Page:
Mexico wants “wins” in NAFTA renegotiation

Mexico wants “wins” in NAFTA renegotiation

Mexico Economy & Policy Corporate & Sovereign Strategy

Mexican Economy Minister Ildefonso Guajardo has urged for a deeper dialogue between the US and Mexico that leads to "certain victories" on both sides of the border.

"Mexico needs to be part of the solution and prove we are not part of the problem," Guajardo said at LatinFinance’s 12th Cumbre Financiera Mexicana in Mexico City on Thursday.

Latin America’s second-largest economy has endured heightened volatility in the financial markets since US President Donald Trump won the election in November. Now, as Mexico and the US face a diplomatic standoff over trade, immigration and a proposed border wall, Guajardo has urged that any changes to the North American Free Trade Agreement (NAFTA) provide "wins" for the three member nations.

"[NAFTA] is three countries with different developments in the production sector," he said. "It is very clear that it is necessary to transform NAFTA to be at the level of global changes within the three economies. NAFTA has to be conducted under a formula where Canada and Mexico both have some wins."

He added, however, that it will not be easy to make changes to NAFTA. The more than 10,000 original rules in the trade agreement could be put forward at the renegotiating table, but the purpose of the talks is to "strengthen the original content."

Guajardo also said Mexico will not enter any discussions on trade without a backup plan. "No negotiator will sit at the table without a Plan B. If you don’t have a [Plan B], you will be damaged, simple," he said. "If there is pressure at the table, it will hurt competitiveness in the region."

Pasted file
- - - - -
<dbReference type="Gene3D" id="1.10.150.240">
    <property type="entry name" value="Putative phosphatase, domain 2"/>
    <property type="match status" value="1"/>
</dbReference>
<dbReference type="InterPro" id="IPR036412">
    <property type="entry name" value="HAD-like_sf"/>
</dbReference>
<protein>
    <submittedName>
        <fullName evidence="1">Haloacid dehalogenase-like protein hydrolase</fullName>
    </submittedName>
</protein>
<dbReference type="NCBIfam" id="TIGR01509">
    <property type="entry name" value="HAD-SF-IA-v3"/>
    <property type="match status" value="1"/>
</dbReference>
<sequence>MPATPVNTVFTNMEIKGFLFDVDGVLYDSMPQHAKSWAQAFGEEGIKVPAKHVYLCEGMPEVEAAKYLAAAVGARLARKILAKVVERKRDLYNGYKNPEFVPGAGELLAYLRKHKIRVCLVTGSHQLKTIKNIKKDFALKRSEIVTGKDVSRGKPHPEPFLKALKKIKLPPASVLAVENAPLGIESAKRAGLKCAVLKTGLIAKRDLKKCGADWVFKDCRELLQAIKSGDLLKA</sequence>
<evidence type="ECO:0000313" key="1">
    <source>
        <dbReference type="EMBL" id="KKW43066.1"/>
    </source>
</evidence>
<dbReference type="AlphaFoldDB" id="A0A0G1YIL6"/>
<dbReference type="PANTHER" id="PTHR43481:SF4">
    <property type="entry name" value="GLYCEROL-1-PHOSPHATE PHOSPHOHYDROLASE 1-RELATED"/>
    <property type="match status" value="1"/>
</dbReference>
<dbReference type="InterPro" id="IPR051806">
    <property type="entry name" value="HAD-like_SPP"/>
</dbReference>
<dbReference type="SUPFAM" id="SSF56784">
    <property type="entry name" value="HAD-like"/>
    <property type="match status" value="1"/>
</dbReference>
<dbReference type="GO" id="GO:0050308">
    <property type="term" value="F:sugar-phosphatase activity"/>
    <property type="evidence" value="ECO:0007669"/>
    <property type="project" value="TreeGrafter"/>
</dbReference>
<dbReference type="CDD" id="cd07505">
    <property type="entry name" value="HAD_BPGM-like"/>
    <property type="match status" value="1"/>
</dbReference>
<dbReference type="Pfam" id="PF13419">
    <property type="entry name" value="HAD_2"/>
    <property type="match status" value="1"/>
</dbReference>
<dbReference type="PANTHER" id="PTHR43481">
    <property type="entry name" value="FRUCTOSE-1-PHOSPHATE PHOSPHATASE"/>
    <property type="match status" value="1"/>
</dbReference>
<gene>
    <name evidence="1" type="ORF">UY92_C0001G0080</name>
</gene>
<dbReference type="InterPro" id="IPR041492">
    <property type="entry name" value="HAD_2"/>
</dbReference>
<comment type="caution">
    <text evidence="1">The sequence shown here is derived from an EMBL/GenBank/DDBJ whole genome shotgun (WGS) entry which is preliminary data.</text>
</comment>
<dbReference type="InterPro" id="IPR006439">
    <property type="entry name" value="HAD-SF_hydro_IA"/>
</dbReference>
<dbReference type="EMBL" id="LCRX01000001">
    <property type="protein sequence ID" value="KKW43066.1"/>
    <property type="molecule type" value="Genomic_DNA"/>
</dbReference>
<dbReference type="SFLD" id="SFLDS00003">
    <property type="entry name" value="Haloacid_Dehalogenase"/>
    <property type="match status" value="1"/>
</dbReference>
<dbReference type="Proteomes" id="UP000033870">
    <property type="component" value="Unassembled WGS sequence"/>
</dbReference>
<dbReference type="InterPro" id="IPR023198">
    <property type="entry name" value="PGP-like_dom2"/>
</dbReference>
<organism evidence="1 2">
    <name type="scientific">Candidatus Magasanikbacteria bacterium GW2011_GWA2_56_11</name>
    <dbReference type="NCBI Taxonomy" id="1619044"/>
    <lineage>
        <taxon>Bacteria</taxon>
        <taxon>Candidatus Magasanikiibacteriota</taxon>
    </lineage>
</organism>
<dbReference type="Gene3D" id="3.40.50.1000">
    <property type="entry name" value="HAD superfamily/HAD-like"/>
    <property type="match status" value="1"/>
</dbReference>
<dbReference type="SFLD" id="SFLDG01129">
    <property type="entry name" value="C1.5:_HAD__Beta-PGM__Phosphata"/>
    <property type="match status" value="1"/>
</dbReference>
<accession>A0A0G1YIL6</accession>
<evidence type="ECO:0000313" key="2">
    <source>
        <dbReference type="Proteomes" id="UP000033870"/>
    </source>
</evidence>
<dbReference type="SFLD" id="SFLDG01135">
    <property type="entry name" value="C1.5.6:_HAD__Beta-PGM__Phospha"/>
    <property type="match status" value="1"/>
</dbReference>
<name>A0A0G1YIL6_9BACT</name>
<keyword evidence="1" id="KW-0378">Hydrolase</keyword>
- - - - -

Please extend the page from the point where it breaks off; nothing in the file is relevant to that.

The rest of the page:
The minister has told local press that Mexico's Plan B could involve levying a tax on US imports. Guajardo said he expects the negotiations to begin in the summer and finish by the end of the year.

Until then, the first thing Mexico can do is "mitigate uncertainty," he said. "Time is of the essence... We have to be clear about this process."

Trump has threatened to impose a 20% tax on Mexican imports to the US as a way to fund construction of a border wall. But Guajardo said it is "illogical" to open the "Pandora's box" of trade tariffs, adding that any analysis of US-Mexico trade needs to focus on strengthening NAFTA.

Guajardo also said that "tweets have consequences in the market, even though they are not public policy elements," referring to Trump publicizing policy points on social media platforms like Twitter. 

Mexico sends about 80% of its exports to the US. Bilateral trade between the two countries is worth some $500bn.